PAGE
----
• Ages 4-8: Riding a bike around the neighborhood, playing “tag” or “capture the flag” in the yard, finding a simple sport that your child enjoys like kicking a soccer ball around or throwing a football, having a dance party in the house where they get to choose the music, playing a game of “simon says”.
• Ages 8-12: Helping your child practice for a sport in the yard, jumping rope or hula hooping, swimming in the pool, creating a local scavenger hunt around your neighborhood or in a local park, going for a walk or jog around the neighborhood.
• Ages 13-20: Encouraging participation in sports and outdoor activities with friends, taking a walk around the mall a few times and window shopping, signing up for a 5K or a 1 mile “fun run” in the area.

baby and dad dancing

3. Keep the focus on healthy habits.

It’s important to teach kids that exercising is part of a normal healthy lifestyle. It is vital to exercise to take care of our bodies, not to focus on weight or physical appearance. Set a good example for your kids, making healthy choices for yourself and not talking out loud about your own weight or body insecurities but instead focusing on all the amazing things that your body allows you to do.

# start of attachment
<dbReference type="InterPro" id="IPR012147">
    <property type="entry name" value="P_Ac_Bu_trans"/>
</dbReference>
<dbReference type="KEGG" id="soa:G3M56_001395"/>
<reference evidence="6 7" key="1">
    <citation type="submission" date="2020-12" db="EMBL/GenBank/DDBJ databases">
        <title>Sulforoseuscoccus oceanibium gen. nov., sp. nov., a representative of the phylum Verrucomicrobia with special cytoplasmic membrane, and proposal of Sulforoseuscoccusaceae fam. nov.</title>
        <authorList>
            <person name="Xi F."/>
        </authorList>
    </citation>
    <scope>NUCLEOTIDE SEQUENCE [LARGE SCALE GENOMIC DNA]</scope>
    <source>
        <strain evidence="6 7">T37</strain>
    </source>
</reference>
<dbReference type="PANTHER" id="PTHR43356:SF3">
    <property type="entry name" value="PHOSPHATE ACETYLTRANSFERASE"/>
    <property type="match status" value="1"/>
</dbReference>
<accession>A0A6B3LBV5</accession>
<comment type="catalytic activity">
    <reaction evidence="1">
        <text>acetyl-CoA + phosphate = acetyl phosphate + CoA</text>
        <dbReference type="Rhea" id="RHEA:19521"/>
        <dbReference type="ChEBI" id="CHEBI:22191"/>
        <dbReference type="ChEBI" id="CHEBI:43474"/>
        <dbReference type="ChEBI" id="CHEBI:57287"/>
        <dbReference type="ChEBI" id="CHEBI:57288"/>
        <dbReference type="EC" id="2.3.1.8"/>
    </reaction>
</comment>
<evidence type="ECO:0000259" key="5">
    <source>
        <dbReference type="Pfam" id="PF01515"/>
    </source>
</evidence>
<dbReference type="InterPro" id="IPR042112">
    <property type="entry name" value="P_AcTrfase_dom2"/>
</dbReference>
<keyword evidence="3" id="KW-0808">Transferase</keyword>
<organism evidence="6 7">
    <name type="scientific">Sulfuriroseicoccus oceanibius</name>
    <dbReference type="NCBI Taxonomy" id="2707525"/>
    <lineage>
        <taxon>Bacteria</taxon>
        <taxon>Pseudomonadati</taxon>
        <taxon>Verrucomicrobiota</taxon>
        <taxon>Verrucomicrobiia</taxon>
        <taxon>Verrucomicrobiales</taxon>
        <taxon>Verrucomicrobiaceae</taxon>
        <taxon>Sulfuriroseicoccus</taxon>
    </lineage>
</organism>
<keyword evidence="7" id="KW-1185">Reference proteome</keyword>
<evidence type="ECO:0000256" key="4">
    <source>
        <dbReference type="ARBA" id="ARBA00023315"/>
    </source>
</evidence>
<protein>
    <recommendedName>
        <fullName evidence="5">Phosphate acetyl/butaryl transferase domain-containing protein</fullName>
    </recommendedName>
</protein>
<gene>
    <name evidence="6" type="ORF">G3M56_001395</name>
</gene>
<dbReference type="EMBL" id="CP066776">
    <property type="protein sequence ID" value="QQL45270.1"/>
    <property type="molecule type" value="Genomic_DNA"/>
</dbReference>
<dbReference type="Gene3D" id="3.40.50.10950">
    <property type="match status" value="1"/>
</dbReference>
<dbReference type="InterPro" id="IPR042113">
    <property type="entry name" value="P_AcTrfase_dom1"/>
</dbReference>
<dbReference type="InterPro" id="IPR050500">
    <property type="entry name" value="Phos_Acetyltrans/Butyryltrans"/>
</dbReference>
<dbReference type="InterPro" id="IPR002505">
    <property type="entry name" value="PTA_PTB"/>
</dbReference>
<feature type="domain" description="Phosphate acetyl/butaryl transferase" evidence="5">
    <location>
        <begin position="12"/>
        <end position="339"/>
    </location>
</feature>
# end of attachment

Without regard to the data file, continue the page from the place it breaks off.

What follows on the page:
Encourage your children to have fun while they are enjoying exercise and healthy foods. Talk about the positive things that they are doing for their bodies and minds. It’s important for kids to voluntarily choose an activity they love and not feel forced into a sport or specific activity. Try to be open minded and allow your children to explore things that make them happy. This could range from conventional sports to dance, gymnastics, yoga, martial arts or any other variety of things that will keep them engaged and active. Give your kids lots of options and allow them to find their passion but limit them from sitting at home and playing video games or watching TV.

4. Keep it simple.

Getting the daily amount of recommended exercise does not have to be hard or even planned out ahead of time. If it’s a nice day outside, encourage everyone to go outside and play or decide to visit the park together.

Walking is the simplest form of exercise that most everyone can do. Whenever you are in a new place, take a walk and go exploring (if conditions are safe). Park the car in the back of the lot when you go somewhere to get a few extra steps in and take the stairs whenever possible. Use any opportunity to get some extra exercise in for yourself and your children.

kid on tablet

5. Limit screen time.

We know the rules are a bit different with virtual school and trying to work from home, but there's still a recommended limit on the amount of screen time that children are participating in daily. Monitor and limit time spent on screens including TV, tablets, phones – there is a correlation between more screen time and the increasing childhood obesity epidemic.


There are so many ways to involve your children in daily exercise to set the foundation for healthy habits. Get out, get moving and have fun together!

Some resources in Anne Arundel County:

Originally published at Chesapeake Family Life